Both the Economic Freedom Fighters and the Democratic Alliance on Wednesday held their press conferences setting out their positions, talking about their principles and values, and mapping a way forward in key metropolitans following the election results that created 27 hung municipalities across the country.
The EFF held their press conference in Alexandra while the DA, a few hours later, held theirs in one of South Africa’s wealthiest square miles. Location and venue are crucial to setting the stage and shaping the message. It is critical, not only in the property business, but it also true for our politics. The selection of that venue and tent in Alexandra by the EFF was not accidental but rather was a conscience decision to position the party very carefully.
South Africa has had the odd flirtation with coalition politics. Some hold the view that coalition politics have a crucial role to play in removing the African National Congress from office. Supporters of this view often point to the effective nature of compromise and strengthened governance in European countries. Europe is used as the standard-bearer for the benefits of compromise and coalition politics. But South Africa is not in Europe.
Others are more sceptical, often viewing the arrangements simply to be forced or convenient marriages, which are expedient, unstable and unpredictable. Perhaps this sentiment feeds into why some on social media, as the conferences were under way, would be remembering a kiss. A very specific kiss which symbolises the last talk of “merger” or “coalition” that captured South Africa’s attention for a week in January 2014 before the May election.
The decision by the EFF not to enter into a formal coalition (as COPE, UDM, ACDP, FF+ and IFP have) with the DA was not accidental or carelessly taken but rather shrewdly considered and executed. However, there does appear to be an “arrangement” which will see the EFF acting as an opposition party, except on the issue of electing the mayor and Speaker to the minority-coalition governments that it enabled to govern. The council sittings in Tshwane on Friday and in Johannesburg on Monday will be a critical test for this entente. However, the niggling bit of this arrangement appears to be whether the EFF will in fact support the election of candidate Herman Mashaba in Johannesburg on Monday. Julius Malema has gone on record, during an interview with eNCA on Wednesday, to say that although the candidacy of Mashaba “is not a deal breaker”, the EFF are discussing the substitution of Mashaba with the DA.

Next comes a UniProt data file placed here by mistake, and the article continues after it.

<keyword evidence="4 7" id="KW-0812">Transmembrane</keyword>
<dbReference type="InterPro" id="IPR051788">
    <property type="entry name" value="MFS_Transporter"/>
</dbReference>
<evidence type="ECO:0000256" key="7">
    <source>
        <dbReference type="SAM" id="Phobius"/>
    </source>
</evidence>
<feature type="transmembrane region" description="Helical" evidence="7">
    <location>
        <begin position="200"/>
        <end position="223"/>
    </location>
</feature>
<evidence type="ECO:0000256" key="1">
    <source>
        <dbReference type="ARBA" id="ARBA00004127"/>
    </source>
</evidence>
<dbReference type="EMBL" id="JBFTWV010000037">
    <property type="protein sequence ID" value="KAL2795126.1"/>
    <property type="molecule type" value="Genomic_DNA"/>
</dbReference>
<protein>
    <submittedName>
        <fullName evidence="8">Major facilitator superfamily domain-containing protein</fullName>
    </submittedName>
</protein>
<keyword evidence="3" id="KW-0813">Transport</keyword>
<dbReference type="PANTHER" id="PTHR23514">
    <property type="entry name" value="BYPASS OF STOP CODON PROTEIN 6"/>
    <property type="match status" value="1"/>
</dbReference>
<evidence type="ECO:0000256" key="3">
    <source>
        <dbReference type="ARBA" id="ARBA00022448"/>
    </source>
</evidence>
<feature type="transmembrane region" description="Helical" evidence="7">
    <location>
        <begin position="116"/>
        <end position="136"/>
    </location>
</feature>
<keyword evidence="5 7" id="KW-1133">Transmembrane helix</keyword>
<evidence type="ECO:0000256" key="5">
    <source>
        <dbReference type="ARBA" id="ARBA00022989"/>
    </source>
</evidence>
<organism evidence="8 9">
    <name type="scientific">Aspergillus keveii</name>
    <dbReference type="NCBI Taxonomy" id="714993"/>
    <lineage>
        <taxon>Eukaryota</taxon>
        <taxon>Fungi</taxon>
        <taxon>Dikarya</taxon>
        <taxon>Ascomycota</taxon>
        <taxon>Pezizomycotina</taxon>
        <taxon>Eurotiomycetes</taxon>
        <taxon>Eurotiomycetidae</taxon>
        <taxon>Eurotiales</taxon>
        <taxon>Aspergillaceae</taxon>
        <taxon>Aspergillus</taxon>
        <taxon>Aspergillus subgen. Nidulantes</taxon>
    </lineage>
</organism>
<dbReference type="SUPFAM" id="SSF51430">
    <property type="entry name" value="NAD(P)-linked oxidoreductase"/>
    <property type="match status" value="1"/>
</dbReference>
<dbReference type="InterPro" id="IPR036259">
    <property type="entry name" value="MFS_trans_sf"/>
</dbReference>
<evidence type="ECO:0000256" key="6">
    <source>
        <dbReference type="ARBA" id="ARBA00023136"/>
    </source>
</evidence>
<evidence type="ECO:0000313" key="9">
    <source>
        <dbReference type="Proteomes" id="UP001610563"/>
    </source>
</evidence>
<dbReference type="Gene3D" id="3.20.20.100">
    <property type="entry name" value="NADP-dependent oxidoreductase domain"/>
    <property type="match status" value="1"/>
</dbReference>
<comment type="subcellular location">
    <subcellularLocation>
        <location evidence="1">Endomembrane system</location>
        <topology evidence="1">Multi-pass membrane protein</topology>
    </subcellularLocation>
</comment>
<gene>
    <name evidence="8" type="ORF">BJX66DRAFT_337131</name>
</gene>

Many South Africans may wish to hold on to this historic moment. However, we must not forget that politicians are able to talk about principles and values yet conclude these arrangements, which demonstrates the ability for fancy footwork. After all, so much is at stake, and perhaps the justification is that a certain degree of expediency and pragmatism are required.
Expediency is a dangerous game and many will remember the disastrous week-long coupling in January 2014 between Helen Zille and Mamphela Ramphele. That debacle would end with a very icy and private conversation between a biltong-chewing Helen Zille, sipping an Amstel, and Mamphela Ramphele by the end of that bruising week. That kiss would be the final nail in AgangSA’s coffin. Crucially, the DA-led conference on Wednesday avoided the unnecessary theatrics.
The ideological divide between the EFF and DA are very clear but we must not forget that there are many differences between the DA, FF+, ACDP, COPE, UDM and the IFP. We must not pretend that multiparty arrangements are simple, especially when one of those “silent partners” will be working to push the minority-coalition government on service delivery issues and for policies that are pro-poor.
The multiparty forum, established in 2006 in order to secure Cape Town, had its own meltdowns and fractures including an attempted putsch by the African Muslim Party in 2007 to oust Helen Zille as mayor. The theatrics in Cape Town ultimately would lead to the merger of Patricia de Lille’s Independent Democrats and the DA.
The news cycle this week may close on the EFF’s “masterstroke” manoeuvre and the DA-led coalition’s imminent control of municipalities across the country, but we must not pretend that this is the end of the story. The reality of minority-coalition governments is that they come with their own intricacies, idiosyncrasies and potential instability and uncertainty.
This may indeed be a new day for politics in South Africa but we must not be blind to the abnormality, expediency and manoeuvring that are at play. There are difficult days ahead. We will require coherence and extensive growing up as South Africa will be forced to model a new kind of politics across the country, especially in those 27 hung municipalities. DM